The LRM Interview with A Monster Calls Director Juan Bayona

Ever since his debut horror film The Orphanage was brought to the Cannes Film Festival in 2007 by producer Guillermo del Toro, director Juan Bayona has gotten attention as a filmmaker worth keeping an eye on.  His 2012 follow-up The Impossible got Naomi Watts another Oscar nomination while also introducing many of us to Tom Holland, the latest actor to play Peter Parker in Sony and Marvel Studio’s 2017 release Spider-Man: Homecoming.

For his third film, A Monster Calls, which is adapted by Patrick Ness from his own novel (based on an idea by his friend Siobhan Dowd, who died of cancer during the process), Bayona explores somewhat familiar territory but in a new way and mixing different genres.

It stars Lewis MacDougall as Conor, a young boy who is trying to contend with the fact his mother (Felicity Jones) is dying from cancer herself, leaving him to deal with school bullies on his own. One night, a giant tree overlooking a church cemetery comes to life and makes a deal with Conor (in the voice of Liam Neeson) that he’ll tell the boy three stories in exchange for him sharing his recurring nightmare. 

LRM had a chance to sit down with Bayona when A Monster Calls was brought to the Toronto International Film Festival back in September, and he also briefly talked about working with Colin Trevorrow on the sequel to Jurassic World.

LRM: Had you read Patrick Ness’ book when it came out and thought you might want to make it into a movie, or was it something that came to you after finishing “The Impossible”?

Juan Bayona: It was Sergio Sánchez, the writer for The Orphanage and The Impossible—he was obsessed about the book, and he told me a lot about the book. I was doing Penny Dreadful, and I couldn’t really have access to the book until my agent sent me the script. And because my agent and Sergio, they know me so well, I said, “Okay, so there’s something in there that I definitely should take a look at it.” Then I read the book, and it was funny how connected the book was with the movies I’ve done before, and also at the same, because I was doing Penny Dreadful, I was also very curious about how stories work and storytelling and fairy tales and monsters, so it felt like the perfect project to close an accidental trilogy of films. Because they talk about the same things. At the same time, it was a way of continue to research what is behind the stories that make them work for the audience.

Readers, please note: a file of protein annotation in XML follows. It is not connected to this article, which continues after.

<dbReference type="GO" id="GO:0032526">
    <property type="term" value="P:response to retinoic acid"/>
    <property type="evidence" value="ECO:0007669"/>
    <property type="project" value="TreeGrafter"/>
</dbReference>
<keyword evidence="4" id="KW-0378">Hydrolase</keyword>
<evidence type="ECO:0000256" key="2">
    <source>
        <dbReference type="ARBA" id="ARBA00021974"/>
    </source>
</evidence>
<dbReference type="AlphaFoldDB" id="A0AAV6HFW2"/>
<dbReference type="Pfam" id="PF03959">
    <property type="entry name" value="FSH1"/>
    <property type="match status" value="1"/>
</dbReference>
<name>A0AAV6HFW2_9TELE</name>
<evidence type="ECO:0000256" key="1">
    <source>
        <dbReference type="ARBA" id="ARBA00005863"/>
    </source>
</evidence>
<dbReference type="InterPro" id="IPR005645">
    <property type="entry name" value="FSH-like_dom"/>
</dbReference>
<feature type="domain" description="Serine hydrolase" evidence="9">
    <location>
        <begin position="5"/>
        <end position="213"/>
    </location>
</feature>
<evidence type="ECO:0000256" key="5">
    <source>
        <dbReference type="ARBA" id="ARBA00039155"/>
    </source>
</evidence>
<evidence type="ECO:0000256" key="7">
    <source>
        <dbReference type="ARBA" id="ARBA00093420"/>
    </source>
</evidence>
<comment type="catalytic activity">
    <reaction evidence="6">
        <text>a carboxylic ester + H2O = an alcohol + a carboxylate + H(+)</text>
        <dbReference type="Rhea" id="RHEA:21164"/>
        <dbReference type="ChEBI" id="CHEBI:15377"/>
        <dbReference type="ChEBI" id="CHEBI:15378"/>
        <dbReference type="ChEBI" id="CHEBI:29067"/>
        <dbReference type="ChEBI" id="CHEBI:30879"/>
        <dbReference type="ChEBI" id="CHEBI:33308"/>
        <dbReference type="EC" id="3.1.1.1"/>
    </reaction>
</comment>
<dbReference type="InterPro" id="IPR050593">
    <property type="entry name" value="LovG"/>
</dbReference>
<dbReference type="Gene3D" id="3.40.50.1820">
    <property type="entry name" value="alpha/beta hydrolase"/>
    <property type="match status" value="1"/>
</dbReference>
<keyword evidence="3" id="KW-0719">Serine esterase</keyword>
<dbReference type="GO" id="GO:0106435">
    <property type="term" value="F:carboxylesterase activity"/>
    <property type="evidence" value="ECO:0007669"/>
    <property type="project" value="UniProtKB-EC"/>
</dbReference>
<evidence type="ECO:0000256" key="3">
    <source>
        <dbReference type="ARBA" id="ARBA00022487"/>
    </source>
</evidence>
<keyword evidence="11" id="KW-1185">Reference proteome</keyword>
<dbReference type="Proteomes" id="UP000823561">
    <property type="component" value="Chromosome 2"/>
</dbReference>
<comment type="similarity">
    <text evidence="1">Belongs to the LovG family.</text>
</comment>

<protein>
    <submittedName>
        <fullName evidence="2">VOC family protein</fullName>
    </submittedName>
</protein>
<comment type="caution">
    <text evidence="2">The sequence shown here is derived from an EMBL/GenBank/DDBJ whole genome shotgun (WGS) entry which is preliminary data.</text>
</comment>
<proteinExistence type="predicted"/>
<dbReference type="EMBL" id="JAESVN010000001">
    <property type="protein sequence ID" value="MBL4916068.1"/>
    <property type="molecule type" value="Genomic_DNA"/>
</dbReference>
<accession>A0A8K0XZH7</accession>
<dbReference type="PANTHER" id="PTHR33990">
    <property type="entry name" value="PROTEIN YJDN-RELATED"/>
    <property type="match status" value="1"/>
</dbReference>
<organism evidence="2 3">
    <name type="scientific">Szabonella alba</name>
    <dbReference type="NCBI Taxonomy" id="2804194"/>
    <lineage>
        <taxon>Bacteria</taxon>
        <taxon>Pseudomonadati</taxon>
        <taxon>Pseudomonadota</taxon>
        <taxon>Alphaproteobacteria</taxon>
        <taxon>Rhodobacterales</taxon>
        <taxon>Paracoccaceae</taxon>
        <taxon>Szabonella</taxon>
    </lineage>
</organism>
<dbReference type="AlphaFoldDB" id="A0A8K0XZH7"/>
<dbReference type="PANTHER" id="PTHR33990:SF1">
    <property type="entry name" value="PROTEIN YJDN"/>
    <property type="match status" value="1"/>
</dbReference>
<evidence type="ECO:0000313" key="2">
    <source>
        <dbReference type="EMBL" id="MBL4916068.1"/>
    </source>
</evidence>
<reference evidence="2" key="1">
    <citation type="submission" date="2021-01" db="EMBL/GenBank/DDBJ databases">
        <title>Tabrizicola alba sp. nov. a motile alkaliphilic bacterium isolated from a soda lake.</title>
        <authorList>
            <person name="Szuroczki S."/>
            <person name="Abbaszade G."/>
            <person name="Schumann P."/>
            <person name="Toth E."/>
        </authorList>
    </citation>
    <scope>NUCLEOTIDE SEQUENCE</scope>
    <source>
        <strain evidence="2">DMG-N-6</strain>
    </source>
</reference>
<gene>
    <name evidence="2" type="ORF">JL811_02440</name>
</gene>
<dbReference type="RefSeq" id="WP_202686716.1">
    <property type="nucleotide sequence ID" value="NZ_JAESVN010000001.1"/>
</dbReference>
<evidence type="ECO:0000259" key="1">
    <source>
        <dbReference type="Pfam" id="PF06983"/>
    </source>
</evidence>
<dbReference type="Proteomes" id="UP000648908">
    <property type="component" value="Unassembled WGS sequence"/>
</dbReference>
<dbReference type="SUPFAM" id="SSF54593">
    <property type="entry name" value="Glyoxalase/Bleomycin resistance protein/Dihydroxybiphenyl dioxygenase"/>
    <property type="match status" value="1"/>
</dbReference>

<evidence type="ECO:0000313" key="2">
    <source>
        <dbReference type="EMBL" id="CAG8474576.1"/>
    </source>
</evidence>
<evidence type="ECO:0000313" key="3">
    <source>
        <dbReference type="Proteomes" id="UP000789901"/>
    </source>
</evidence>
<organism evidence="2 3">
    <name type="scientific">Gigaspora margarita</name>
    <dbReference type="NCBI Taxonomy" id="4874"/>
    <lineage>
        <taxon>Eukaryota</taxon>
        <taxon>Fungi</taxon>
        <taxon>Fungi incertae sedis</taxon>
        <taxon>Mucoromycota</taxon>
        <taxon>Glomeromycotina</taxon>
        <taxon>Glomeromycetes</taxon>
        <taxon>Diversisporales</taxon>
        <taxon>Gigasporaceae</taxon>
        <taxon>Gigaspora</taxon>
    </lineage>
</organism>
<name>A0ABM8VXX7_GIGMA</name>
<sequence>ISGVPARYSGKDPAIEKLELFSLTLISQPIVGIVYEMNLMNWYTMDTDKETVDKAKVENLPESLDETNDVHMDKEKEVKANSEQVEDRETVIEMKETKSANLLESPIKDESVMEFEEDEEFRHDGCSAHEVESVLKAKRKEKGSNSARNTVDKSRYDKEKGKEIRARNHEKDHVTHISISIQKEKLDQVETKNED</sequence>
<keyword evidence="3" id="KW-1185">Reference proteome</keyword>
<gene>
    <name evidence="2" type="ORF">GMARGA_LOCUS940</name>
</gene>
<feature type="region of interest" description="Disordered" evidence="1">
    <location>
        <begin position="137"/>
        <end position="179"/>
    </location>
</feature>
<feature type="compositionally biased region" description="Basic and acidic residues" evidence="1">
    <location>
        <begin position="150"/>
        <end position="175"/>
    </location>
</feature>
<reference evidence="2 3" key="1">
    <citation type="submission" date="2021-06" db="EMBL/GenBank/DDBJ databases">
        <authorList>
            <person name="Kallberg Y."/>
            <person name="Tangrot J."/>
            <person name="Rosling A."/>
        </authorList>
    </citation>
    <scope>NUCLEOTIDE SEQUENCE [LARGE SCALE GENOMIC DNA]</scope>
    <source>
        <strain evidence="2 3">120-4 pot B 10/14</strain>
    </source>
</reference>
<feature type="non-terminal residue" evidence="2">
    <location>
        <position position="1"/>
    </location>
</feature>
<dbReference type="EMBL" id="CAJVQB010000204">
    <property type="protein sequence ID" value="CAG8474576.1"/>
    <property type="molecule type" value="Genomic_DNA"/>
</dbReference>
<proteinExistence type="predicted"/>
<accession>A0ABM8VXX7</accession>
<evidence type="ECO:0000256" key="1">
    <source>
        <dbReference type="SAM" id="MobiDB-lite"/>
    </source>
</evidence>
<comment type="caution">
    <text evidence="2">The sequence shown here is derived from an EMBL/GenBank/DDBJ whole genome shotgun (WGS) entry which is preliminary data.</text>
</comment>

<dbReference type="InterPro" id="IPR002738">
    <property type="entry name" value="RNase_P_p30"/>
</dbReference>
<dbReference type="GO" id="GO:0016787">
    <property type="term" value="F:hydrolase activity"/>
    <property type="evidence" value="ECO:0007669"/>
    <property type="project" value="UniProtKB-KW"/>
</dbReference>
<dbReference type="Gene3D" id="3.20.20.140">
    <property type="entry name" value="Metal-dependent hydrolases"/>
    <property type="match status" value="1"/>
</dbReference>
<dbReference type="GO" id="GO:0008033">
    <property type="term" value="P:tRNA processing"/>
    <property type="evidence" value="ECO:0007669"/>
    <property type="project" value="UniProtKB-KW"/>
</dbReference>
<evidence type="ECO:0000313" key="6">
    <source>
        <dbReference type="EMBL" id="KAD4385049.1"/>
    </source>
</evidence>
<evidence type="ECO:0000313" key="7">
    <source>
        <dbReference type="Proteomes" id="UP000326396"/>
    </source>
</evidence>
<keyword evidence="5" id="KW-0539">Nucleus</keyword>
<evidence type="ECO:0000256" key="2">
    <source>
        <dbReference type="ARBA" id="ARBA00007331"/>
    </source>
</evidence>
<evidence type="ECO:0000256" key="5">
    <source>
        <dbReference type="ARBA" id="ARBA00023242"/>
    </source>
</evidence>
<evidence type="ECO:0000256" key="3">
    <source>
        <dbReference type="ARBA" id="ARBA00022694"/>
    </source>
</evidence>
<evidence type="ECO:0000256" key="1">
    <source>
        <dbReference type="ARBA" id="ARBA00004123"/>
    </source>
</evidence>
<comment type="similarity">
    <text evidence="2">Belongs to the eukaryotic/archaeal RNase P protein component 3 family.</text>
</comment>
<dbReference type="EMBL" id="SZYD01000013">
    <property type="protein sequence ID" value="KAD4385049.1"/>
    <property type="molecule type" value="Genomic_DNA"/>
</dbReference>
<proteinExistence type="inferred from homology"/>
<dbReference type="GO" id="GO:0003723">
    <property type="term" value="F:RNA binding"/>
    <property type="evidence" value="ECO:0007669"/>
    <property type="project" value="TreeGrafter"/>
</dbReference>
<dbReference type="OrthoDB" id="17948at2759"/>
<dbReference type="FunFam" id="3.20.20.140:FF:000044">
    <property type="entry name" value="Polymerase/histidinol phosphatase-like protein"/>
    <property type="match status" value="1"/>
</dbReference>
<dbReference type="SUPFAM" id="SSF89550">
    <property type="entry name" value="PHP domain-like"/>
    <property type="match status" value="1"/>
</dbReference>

LRM: When I saw the movie the first time I thought it was very different from your other movies, but when I saw it a second time, I caught the theme of mothers and sons that runs through your movies. Was that something you wanted to continue exploring or was it just a coincidence?

Bayona: It is a natural thing, you know. Sometimes you have the impression that you don’t choose the stories—the stories choose you. It’s like that. I like the stories. I feel attracted and I feel able to talk about it. It’s always different for you. You see the same thing from a different point of view. I think The Orphanage was growing now from a very pathological perspective, dealing with growing up or not being able to grow up. The Impossible was about the privilege, the suffering of surviving, and being so different from other ones when this family left Thailand. This one has a beautiful parallel between growing up and storytelling. I think it’s the same. We tell stories in order to grow up somehow.

LRM: How did you go about finding Lewis MacDougall to play Conor? Did it take a long time to find someone who could pull it off and be in every scene.

Bayona: Yeah, every single scene, and carrying a heavy responsibility. Everything is important in a movie and all the roles are important, but in this case, it was crucial. It was vital to find the right kid, so we saw like a thousand kids, not just for Conor, but for all the kids. As we were watching kids, we were saying, “Okay, maybe this is a possibility for Harry, maybe this is a possibility for one of the bullies.” And of course, it was Conor being the most important thing. I saw myself like 200 and then in the end we had 10 and then we had 5, and it was obvious that Lewis was the best. He was unique. There was something on him that was different from the other ones. 

LRM: Did you have Liam or Felicity or Toby in mind when you were looking at the possible boys?